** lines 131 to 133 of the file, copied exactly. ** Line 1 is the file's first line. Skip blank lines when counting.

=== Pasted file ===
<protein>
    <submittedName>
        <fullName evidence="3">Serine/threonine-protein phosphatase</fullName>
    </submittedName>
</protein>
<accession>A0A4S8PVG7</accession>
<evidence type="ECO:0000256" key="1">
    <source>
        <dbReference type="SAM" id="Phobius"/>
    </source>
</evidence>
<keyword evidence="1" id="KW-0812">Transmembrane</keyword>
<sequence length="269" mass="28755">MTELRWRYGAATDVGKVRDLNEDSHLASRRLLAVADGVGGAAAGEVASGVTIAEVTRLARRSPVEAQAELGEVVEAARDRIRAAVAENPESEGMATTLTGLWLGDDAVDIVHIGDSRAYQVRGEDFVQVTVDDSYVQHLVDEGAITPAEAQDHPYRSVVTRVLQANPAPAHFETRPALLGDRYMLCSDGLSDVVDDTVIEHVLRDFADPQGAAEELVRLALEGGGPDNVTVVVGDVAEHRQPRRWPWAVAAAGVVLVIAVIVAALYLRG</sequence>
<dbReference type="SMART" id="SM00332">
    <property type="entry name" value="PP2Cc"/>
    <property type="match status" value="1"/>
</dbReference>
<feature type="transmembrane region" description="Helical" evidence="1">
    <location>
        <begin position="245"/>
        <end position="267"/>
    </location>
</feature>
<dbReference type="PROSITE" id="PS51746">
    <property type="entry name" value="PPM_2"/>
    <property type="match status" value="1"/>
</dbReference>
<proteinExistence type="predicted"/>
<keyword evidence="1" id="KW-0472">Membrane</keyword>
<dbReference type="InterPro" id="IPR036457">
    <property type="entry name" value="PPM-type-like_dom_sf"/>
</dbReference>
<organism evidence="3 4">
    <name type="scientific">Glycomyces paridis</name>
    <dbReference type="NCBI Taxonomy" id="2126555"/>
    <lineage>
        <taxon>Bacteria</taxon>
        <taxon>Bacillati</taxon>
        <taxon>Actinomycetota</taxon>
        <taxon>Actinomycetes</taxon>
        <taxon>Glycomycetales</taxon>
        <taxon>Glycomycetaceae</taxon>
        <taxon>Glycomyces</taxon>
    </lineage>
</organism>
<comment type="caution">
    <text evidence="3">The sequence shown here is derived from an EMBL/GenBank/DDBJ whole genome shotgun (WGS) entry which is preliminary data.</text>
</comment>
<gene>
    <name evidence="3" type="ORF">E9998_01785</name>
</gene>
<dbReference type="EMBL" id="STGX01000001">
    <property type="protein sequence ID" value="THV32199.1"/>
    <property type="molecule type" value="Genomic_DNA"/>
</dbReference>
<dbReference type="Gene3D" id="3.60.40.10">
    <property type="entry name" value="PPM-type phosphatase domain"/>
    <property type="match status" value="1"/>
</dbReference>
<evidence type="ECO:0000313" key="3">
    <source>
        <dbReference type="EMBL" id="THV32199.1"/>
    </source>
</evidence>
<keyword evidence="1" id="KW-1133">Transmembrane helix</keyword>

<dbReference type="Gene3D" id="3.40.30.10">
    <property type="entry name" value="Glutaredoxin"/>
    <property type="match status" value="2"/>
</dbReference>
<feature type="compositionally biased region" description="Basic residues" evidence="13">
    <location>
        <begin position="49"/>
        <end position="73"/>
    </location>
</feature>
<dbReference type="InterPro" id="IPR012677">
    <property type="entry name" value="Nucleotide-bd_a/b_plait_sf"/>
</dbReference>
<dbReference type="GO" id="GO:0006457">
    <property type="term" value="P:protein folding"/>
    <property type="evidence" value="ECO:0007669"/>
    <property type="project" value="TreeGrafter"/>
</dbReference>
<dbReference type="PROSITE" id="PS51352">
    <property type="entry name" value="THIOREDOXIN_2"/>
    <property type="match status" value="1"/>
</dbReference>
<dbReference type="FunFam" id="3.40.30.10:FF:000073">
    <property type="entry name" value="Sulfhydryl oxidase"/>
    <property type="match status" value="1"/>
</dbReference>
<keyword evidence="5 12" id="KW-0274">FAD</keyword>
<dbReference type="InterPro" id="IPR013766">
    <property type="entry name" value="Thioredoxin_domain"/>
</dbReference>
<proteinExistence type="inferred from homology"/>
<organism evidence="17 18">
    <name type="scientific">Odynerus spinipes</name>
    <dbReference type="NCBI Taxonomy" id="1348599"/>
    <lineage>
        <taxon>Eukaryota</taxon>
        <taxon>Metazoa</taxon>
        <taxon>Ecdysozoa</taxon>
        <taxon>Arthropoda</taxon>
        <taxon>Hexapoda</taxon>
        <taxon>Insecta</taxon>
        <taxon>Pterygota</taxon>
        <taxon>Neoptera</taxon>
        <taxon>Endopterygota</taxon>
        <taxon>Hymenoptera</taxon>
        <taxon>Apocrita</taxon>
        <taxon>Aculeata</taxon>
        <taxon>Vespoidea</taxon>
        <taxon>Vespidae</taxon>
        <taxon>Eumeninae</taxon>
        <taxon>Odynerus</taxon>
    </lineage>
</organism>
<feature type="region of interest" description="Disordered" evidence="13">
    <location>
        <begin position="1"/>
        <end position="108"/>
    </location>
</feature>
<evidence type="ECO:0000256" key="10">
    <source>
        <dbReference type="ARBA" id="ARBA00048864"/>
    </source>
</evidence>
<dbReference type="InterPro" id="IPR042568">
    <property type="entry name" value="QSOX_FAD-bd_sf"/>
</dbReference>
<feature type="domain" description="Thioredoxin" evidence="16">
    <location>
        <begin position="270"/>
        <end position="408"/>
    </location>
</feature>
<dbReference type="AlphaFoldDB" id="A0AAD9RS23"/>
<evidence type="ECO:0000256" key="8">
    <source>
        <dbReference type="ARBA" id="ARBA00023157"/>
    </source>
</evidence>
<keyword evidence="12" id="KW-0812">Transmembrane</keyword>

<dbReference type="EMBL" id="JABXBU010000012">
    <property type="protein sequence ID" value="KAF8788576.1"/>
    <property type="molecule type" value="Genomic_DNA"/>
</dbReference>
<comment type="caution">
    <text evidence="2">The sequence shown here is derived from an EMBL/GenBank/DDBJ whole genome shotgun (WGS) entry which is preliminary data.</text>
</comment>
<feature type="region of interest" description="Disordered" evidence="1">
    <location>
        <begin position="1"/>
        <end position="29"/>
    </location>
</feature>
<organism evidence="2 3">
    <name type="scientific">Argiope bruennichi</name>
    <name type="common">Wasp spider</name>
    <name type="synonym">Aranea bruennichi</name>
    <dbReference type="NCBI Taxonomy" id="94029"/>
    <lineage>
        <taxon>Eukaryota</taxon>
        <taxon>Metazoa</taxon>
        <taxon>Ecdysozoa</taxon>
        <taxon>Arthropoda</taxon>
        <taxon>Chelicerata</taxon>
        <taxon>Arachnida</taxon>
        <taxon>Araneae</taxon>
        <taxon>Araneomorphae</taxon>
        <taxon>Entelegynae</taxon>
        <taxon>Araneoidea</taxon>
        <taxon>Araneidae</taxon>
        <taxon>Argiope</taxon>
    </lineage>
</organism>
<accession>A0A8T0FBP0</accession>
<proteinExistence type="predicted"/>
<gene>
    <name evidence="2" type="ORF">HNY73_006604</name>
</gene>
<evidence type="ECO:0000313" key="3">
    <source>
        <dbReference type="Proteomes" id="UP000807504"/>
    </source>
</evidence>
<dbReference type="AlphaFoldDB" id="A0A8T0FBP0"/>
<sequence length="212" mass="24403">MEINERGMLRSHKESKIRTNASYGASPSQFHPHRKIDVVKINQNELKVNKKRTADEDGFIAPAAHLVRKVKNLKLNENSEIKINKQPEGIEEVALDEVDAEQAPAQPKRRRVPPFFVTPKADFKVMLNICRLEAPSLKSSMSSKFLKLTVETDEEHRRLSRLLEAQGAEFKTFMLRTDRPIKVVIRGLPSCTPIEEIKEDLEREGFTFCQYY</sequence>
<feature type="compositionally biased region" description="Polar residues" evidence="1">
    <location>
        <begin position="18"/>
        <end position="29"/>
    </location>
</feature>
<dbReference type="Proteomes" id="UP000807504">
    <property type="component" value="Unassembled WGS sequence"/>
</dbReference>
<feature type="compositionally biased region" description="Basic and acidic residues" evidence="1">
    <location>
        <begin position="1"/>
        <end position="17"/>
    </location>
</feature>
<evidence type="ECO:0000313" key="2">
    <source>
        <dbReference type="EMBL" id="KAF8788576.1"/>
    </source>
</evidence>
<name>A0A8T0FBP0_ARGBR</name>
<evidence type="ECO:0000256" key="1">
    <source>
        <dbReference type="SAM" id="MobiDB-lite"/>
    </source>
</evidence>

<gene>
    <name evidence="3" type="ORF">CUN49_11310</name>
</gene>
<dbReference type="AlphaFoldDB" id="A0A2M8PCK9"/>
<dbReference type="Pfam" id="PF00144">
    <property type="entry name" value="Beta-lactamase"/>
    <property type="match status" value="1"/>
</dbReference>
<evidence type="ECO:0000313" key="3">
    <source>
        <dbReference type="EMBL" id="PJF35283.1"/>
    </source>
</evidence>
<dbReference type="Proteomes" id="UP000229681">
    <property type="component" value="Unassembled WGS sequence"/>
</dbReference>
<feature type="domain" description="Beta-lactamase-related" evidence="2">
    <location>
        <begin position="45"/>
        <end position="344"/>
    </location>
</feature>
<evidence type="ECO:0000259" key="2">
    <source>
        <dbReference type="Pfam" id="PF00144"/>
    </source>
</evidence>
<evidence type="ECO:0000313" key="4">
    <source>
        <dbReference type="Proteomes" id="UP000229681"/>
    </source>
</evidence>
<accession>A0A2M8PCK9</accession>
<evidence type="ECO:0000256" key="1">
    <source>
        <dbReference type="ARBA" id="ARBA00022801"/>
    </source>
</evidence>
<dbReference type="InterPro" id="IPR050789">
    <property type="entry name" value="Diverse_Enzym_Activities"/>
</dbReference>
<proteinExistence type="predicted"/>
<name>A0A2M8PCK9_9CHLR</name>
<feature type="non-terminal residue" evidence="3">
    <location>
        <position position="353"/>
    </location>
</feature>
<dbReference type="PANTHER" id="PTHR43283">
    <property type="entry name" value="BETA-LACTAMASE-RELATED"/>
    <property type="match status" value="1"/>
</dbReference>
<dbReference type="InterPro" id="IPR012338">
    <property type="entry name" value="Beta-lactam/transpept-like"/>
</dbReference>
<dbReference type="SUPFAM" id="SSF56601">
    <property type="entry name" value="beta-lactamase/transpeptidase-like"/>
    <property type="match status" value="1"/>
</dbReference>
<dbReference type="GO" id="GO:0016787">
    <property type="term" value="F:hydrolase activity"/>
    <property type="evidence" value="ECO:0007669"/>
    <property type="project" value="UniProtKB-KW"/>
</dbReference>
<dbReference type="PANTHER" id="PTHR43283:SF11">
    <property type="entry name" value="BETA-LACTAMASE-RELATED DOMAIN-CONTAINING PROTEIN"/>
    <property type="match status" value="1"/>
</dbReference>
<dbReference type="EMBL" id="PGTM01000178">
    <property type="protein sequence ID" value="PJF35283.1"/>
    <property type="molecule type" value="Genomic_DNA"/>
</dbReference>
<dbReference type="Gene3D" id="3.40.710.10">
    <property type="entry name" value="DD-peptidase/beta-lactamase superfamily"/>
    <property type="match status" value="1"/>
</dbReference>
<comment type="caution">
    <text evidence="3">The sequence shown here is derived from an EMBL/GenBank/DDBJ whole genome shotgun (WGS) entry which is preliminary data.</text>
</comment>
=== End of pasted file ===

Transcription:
    <property type="entry name" value="QSOX_FAD-bd_sf"/>
</dbReference>
<feature type="domain" description="Thioredoxin" evidence="16">